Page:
Tag Archives: human rights

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Reputational Risk Under MNCs Environmental Violations

by Sumiah Bagazi


Multinational Companies (MNCs) have negative impacts on human rights, especially the right to a clean environment. MNCs have caused deterioration of the environment and wide range of human rights violations, such as displacement; and threats to life, expression, health, and property rights protected by the human rights declaration. A Host state constitution, law, and international commitments govern the MNCs operations, including human rights.

The responsibility to respect environmental standards is spread among all stakeholders. Host states, home states, and MNCs could be reluctant to implementing human rights. Nonetheless, not only should host and home states enforce human rights on MNCs because of their human rights ratification but also prevent reputational risks. States’ active or passive participation in environmental degradation raises reputational risks that eventually causes financial loses to all parties, host state, home state, and the MNCs itself. This blog will examine reputational risks to MNCs, host state, and home state as a result of MNCs’ environmental and human rights abuses.

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“Hopelessly Outmatched” – Keeping an eye on the mass murder of indigenous populations and environmental activists globally

by Adam Bentley


During the course of my Human Rights, the Development and Community Resilience we have analyzed several cases in which violence has been inflicted upon local indigenous populations for protesting the degradation of their environment and land. One of these cases was the Social and Economic Rights Action Center and the Center for Economic and Social Rights (SERAC) v. Nigeria brought before the African Commission on Human & Peoples Rights. 1 In this case Nigerian security forces have “attacked, burned and destroyed several Ogoni villages and homes under the pretext of dislodging officials and supporters of the Movement of the Survival of Ogoni People (MOSOP).2 In this class, we also watched a video that documented the murders of environmental activists around the globe. Horrified by the sheer disregard of human life and their environment, I was inspired to conduct research on the tactical violence inflicted upon indigenous populations and environmental activists seeking to preserve the environment, to analyze exactly how prevalent this issue is, what locations this violence is most concentrated in, and most importantly where do these armed forces come from?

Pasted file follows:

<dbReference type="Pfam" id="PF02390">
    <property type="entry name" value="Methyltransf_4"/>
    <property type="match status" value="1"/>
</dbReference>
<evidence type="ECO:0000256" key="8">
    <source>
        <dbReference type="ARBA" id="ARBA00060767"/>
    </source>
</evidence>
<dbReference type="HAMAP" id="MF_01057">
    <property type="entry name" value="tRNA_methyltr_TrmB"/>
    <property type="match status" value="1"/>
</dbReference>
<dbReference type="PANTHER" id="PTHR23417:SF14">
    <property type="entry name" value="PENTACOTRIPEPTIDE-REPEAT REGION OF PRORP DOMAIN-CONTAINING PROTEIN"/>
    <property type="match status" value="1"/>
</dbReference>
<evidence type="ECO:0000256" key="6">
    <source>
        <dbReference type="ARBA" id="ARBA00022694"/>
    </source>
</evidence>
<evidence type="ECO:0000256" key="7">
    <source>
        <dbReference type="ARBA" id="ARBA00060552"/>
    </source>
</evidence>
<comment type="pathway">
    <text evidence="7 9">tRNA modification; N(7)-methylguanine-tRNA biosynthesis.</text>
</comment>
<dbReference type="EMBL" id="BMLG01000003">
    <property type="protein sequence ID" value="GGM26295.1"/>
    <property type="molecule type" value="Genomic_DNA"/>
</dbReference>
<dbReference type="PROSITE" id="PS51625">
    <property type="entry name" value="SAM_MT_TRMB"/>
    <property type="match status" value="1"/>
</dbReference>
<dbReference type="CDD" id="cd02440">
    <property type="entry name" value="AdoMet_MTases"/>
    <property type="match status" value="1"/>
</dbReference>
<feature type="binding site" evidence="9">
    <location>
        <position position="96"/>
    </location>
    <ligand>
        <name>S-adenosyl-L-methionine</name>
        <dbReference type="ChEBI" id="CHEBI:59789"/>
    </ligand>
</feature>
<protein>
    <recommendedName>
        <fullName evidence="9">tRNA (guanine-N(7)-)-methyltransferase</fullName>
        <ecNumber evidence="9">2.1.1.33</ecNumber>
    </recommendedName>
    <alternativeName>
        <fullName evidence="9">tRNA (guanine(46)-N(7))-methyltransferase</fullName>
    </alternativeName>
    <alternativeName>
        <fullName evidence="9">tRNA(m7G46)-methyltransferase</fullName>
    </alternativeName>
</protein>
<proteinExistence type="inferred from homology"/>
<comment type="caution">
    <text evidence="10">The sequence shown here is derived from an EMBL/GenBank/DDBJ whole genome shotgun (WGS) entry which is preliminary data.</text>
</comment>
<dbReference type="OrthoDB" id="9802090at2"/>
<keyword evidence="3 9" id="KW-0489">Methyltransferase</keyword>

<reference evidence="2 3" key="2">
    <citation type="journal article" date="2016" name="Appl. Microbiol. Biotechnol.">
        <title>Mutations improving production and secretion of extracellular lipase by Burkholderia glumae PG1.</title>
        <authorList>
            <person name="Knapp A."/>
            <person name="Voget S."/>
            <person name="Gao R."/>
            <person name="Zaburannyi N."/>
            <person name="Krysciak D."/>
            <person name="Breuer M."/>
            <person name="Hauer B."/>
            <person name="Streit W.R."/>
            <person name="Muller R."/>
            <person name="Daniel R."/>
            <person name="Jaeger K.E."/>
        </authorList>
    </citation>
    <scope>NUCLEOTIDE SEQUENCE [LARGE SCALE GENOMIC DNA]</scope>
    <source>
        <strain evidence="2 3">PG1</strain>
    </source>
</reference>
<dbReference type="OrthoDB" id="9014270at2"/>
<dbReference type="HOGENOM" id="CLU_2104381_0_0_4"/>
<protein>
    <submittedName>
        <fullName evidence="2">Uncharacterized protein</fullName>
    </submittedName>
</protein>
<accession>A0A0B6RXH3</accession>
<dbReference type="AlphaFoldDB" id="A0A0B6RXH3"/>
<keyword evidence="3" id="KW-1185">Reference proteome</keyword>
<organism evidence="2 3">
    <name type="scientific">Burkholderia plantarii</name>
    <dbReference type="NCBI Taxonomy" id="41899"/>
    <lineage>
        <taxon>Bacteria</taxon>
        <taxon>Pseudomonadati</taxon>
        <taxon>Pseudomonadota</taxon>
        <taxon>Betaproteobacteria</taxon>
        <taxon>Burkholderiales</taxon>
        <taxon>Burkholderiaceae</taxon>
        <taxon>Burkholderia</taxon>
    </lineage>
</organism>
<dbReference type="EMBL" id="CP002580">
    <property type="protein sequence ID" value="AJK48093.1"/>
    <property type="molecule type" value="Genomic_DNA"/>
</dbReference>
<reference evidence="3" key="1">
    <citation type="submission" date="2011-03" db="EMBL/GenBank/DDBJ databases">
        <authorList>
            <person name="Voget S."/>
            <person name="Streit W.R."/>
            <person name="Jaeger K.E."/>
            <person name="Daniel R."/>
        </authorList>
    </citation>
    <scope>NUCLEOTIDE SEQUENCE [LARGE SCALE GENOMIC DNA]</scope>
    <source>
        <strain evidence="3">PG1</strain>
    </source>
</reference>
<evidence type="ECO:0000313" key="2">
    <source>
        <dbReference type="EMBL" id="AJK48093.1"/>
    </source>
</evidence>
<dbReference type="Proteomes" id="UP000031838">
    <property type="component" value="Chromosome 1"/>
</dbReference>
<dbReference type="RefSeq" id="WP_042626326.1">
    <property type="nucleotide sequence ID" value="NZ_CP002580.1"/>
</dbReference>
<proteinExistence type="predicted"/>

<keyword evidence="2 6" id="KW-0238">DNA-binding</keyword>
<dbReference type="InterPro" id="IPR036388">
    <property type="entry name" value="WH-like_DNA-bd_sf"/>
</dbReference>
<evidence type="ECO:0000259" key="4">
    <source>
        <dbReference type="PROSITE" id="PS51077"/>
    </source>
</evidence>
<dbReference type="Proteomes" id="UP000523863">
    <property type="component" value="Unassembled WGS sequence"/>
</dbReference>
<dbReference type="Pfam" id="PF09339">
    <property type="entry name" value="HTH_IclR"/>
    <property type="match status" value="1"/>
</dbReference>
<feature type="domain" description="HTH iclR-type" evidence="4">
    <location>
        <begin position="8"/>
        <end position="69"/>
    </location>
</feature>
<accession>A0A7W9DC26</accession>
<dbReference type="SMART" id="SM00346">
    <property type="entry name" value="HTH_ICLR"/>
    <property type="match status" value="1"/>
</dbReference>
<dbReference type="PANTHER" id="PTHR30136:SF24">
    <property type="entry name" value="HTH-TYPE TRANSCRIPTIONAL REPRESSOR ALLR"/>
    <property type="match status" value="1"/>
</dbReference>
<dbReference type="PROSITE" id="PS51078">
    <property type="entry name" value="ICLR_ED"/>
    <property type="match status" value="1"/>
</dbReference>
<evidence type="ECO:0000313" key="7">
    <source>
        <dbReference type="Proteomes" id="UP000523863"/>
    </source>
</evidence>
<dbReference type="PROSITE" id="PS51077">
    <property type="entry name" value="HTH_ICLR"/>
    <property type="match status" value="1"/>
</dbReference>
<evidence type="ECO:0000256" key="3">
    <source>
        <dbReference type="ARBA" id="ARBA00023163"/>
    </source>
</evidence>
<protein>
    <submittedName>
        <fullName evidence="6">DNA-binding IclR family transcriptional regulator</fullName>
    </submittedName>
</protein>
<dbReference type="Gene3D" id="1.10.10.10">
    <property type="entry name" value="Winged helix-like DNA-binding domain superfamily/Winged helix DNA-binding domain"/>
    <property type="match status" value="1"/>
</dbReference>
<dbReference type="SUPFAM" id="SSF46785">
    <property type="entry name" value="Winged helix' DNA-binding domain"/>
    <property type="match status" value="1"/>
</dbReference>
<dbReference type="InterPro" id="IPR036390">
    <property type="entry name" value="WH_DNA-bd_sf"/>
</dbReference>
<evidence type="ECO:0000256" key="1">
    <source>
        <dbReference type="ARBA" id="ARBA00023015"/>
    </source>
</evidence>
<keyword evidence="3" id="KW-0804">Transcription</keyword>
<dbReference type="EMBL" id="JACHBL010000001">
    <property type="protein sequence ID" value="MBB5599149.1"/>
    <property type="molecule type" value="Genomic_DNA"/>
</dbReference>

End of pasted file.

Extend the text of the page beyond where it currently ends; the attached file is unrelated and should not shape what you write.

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The Depletion of Niger Delta and Human Rights of the Ogonis Population

by Larissa Brito de Senna


Niger Delta is equivalent to 853 km of coastline shared with the Mud Coast, the Barrier-Lagoon Complex, the Arcuate Niger Delta, and the Strand Coast. The British-Dutch multinational oil and gas corporation found crude oil in a village near the Niger Delta in 1956 and after exploring the area and settling by the river, Shell began commercializing oil from the area in 1958.

This event only opened doors for several other multi-corporations to start exploring the country, as a whole new instrument of enrichment and profitable production at low costs. Nowadays, Nigeria is largest oil producer in Africa, being the sixth biggest producer in the world and the first country in the list of the most powerful nation when it comes to potential in oil and gas producer. From the initial 5,100 barrels per day during the oil discovery in 1956, this number absurdly increased to 2.5 million barrels per day.

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